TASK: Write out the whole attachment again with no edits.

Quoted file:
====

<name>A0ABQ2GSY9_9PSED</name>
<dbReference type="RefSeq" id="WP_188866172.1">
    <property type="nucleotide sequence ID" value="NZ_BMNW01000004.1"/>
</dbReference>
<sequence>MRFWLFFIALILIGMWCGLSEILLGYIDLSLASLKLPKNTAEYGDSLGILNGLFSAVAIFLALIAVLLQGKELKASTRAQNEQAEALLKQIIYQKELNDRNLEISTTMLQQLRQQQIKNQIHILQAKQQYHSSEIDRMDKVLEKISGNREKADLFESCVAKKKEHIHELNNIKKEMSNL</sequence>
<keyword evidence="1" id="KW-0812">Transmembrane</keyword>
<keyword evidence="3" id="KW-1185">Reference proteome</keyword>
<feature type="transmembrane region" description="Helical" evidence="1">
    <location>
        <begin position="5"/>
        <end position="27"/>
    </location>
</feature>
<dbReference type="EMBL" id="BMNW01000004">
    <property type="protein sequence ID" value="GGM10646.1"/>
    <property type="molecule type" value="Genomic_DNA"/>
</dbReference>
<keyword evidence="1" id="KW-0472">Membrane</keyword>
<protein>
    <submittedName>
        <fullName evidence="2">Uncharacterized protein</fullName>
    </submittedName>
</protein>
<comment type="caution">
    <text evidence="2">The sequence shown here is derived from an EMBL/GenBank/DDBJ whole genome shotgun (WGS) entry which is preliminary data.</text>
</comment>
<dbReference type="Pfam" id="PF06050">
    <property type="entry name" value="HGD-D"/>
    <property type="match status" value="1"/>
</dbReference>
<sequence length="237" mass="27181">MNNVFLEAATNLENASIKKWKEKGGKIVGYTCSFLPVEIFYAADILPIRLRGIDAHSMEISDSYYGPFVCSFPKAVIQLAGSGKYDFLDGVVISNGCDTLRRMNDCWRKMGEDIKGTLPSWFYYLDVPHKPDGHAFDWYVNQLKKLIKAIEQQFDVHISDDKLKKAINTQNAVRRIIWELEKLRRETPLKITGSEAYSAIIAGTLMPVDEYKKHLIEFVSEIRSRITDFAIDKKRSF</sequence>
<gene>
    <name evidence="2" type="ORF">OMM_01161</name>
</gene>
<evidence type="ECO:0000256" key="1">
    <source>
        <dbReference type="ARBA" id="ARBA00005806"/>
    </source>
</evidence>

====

<name>A0ABQ2GSY9_9PSED</name>
<dbReference type="RefSeq" id="WP_188866172.1">
    <property type="nucleotide sequence ID" value="NZ_BMNW01000004.1"/>
</dbReference>
<sequence>MRFWLFFIALILIGMWCGLSEILLGYIDLSLASLKLPKNTAEYGDSLGILNGLFSAVAIFLALIAVLLQGKELKASTRAQNEQAEALLKQIIYQKELNDRNLEISTTMLQQLRQQQIKNQIHILQAKQQYHSSEIDRMDKVLEKISGNREKADLFESCVAKKKEHIHELNNIKKEMSNL</sequence>
<keyword evidence="1" id="KW-0812">Transmembrane</keyword>
<keyword evidence="3" id="KW-1185">Reference proteome</keyword>
<feature type="transmembrane region" description="Helical" evidence="1">
    <location>
        <begin position="5"/>
        <end position="27"/>
    </location>
</feature>
<dbReference type="EMBL" id="BMNW01000004">
    <property type="protein sequence ID" value="GGM10646.1"/>
    <property type="molecule type" value="Genomic_DNA"/>
</dbReference>
<keyword evidence="1" id="KW-0472">Membrane</keyword>
<protein>
    <submittedName>
        <fullName evidence="2">Uncharacterized protein</fullName>
    </submittedName>
</protein>
<comment type="caution">
    <text evidence="2">The sequence shown here is derived from an EMBL/GenBank/DDBJ whole genome shotgun (WGS) entry which is preliminary data.</text>
</comment>
<dbReference type="Pfam" id="PF06050">
    <property type="entry name" value="HGD-D"/>
    <property type="match status" value="1"/>
</dbReference>
<sequence length="237" mass="27181">MNNVFLEAATNLENASIKKWKEKGGKIVGYTCSFLPVEIFYAADILPIRLRGIDAHSMEISDSYYGPFVCSFPKAVIQLAGSGKYDFLDGVVISNGCDTLRRMNDCWRKMGEDIKGTLPSWFYYLDVPHKPDGHAFDWYVNQLKKLIKAIEQQFDVHISDDKLKKAINTQNAVRRIIWELEKLRRETPLKITGSEAYSAIIAGTLMPVDEYKKHLIEFVSEIRSRITDFAIDKKRSF</sequence>
<gene>
    <name evidence="2" type="ORF">OMM_01161</name>
</gene>
<evidence type="ECO:0000256" key="1">
    <source>
        <dbReference type="ARBA" id="ARBA00005806"/>
    </source>
</evidence>